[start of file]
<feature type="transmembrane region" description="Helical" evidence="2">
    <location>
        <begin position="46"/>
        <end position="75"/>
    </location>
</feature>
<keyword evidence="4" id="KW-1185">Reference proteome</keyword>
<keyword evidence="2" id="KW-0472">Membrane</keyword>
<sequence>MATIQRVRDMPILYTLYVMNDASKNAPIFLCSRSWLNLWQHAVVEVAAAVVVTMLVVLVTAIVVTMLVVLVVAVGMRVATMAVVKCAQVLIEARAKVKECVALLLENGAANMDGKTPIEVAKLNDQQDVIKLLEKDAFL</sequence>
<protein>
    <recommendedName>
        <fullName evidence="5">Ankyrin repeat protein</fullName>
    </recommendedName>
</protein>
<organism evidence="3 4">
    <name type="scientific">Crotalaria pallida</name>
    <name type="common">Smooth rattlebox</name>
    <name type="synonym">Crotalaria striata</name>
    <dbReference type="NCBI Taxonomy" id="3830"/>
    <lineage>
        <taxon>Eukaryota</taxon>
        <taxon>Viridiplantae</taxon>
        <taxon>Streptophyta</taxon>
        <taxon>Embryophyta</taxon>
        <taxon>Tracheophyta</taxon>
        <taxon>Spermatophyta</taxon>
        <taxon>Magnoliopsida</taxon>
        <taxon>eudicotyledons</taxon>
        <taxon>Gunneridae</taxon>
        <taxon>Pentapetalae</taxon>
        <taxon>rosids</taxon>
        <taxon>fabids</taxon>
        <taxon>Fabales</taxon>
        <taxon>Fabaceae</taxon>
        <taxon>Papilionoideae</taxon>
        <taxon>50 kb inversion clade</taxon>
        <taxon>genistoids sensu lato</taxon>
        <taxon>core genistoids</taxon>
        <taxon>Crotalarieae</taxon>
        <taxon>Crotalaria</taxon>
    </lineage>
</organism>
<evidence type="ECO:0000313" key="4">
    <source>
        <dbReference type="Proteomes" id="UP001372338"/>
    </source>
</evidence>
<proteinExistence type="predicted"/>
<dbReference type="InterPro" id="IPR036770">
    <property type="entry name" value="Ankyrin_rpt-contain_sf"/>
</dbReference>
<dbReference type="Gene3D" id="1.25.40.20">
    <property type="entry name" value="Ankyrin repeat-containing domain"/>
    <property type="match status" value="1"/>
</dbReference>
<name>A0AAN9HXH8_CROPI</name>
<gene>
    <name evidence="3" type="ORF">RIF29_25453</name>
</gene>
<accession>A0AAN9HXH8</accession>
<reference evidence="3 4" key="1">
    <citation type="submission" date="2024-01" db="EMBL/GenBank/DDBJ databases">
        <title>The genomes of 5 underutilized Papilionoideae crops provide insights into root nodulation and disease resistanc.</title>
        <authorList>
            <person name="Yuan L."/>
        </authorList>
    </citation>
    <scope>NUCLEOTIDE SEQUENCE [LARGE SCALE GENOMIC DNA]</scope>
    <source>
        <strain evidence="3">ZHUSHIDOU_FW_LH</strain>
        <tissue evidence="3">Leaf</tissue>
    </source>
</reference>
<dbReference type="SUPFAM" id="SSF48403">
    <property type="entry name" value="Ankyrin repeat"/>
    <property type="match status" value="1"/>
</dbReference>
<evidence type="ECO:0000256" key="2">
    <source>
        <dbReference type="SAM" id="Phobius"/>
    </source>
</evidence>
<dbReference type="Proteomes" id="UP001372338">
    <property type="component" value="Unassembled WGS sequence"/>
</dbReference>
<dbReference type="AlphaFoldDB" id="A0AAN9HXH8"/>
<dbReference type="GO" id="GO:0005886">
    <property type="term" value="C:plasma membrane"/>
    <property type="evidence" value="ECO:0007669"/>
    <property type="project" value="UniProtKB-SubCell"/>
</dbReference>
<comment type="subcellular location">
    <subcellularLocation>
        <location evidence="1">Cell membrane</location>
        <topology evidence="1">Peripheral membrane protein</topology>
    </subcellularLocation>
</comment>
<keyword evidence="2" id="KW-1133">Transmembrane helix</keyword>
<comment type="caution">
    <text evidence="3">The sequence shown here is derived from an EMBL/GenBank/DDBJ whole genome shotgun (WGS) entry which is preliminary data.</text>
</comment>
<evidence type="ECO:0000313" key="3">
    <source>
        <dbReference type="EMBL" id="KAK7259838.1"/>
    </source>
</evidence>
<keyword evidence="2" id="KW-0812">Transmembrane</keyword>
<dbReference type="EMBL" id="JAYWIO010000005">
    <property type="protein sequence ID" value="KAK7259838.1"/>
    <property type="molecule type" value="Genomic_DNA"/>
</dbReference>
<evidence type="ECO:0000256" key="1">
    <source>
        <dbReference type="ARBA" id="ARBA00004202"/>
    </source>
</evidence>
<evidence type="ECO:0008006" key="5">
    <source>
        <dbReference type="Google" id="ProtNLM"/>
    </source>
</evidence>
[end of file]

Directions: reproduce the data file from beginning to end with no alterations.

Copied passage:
<feature type="transmembrane region" description="Helical" evidence="2">
    <location>
        <begin position="46"/>
        <end position="75"/>
    </location>
</feature>
<keyword evidence="4" id="KW-1185">Reference proteome</keyword>
<keyword evidence="2" id="KW-0472">Membrane</keyword>
<sequence>MATIQRVRDMPILYTLYVMNDASKNAPIFLCSRSWLNLWQHAVVEVAAAVVVTMLVVLVTAIVVTMLVVLVVAVGMRVATMAVVKCAQVLIEARAKVKECVALLLENGAANMDGKTPIEVAKLNDQQDVIKLLEKDAFL</sequence>
<protein>
    <recommendedName>
        <fullName evidence="5">Ankyrin repeat protein</fullName>
    </recommendedName>
</protein>
<organism evidence="3 4">
    <name type="scientific">Crotalaria pallida</name>
    <name type="common">Smooth rattlebox</name>
    <name type="synonym">Crotalaria striata</name>
    <dbReference type="NCBI Taxonomy" id="3830"/>
    <lineage>
        <taxon>Eukaryota</taxon>
        <taxon>Viridiplantae</taxon>
        <taxon>Streptophyta</taxon>
        <taxon>Embryophyta</taxon>
        <taxon>Tracheophyta</taxon>
        <taxon>Spermatophyta</taxon>
        <taxon>Magnoliopsida</taxon>
        <taxon>eudicotyledons</taxon>
        <taxon>Gunneridae</taxon>
        <taxon>Pentapetalae</taxon>
        <taxon>rosids</taxon>
        <taxon>fabids</taxon>
        <taxon>Fabales</taxon>
        <taxon>Fabaceae</taxon>
        <taxon>Papilionoideae</taxon>
        <taxon>50 kb inversion clade</taxon>
        <taxon>genistoids sensu lato</taxon>
        <taxon>core genistoids</taxon>
        <taxon>Crotalarieae</taxon>
        <taxon>Crotalaria</taxon>
    </lineage>
</organism>
<evidence type="ECO:0000313" key="4">
    <source>
        <dbReference type="Proteomes" id="UP001372338"/>
    </source>
</evidence>
<proteinExistence type="predicted"/>
<dbReference type="InterPro" id="IPR036770">
    <property type="entry name" value="Ankyrin_rpt-contain_sf"/>
</dbReference>
<dbReference type="Gene3D" id="1.25.40.20">
    <property type="entry name" value="Ankyrin repeat-containing domain"/>
    <property type="match status" value="1"/>
</dbReference>
<name>A0AAN9HXH8_CROPI</name>
<gene>
    <name evidence="3" type="ORF">RIF29_25453</name>
</gene>
<accession>A0AAN9HXH8</accession>
<reference evidence="3 4" key="1">
    <citation type="submission" date="2024-01" db="EMBL/GenBank/DDBJ databases">
        <title>The genomes of 5 underutilized Papilionoideae crops provide insights into root nodulation and disease resistanc.</title>
        <authorList>
            <person name="Yuan L."/>
        </authorList>
    </citation>
    <scope>NUCLEOTIDE SEQUENCE [LARGE SCALE GENOMIC DNA]</scope>
    <source>
        <strain evidence="3">ZHUSHIDOU_FW_LH</strain>
        <tissue evidence="3">Leaf</tissue>
    </source>
</reference>
<dbReference type="SUPFAM" id="SSF48403">
    <property type="entry name" value="Ankyrin repeat"/>
    <property type="match status" value="1"/>
</dbReference>
<evidence type="ECO:0000256" key="2">
    <source>
        <dbReference type="SAM" id="Phobius"/>
    </source>
</evidence>
<dbReference type="Proteomes" id="UP001372338">
    <property type="component" value="Unassembled WGS sequence"/>
</dbReference>
<dbReference type="AlphaFoldDB" id="A0AAN9HXH8"/>
<dbReference type="GO" id="GO:0005886">
    <property type="term" value="C:plasma membrane"/>
    <property type="evidence" value="ECO:0007669"/>
    <property type="project" value="UniProtKB-SubCell"/>
</dbReference>
<comment type="subcellular location">
    <subcellularLocation>
        <location evidence="1">Cell membrane</location>
        <topology evidence="1">Peripheral membrane protein</topology>
    </subcellularLocation>
</comment>
<keyword evidence="2" id="KW-1133">Transmembrane helix</keyword>
<comment type="caution">
    <text evidence="3">The sequence shown here is derived from an EMBL/GenBank/DDBJ whole genome shotgun (WGS) entry which is preliminary data.</text>
</comment>
<evidence type="ECO:0000313" key="3">
    <source>
        <dbReference type="EMBL" id="KAK7259838.1"/>
    </source>
</evidence>
<keyword evidence="2" id="KW-0812">Transmembrane</keyword>
<dbReference type="EMBL" id="JAYWIO010000005">
    <property type="protein sequence ID" value="KAK7259838.1"/>
    <property type="molecule type" value="Genomic_DNA"/>
</dbReference>
<evidence type="ECO:0000256" key="1">
    <source>
        <dbReference type="ARBA" id="ARBA00004202"/>
    </source>
</evidence>
<evidence type="ECO:0008006" key="5">
    <source>
        <dbReference type="Google" id="ProtNLM"/>
    </source>
</evidence>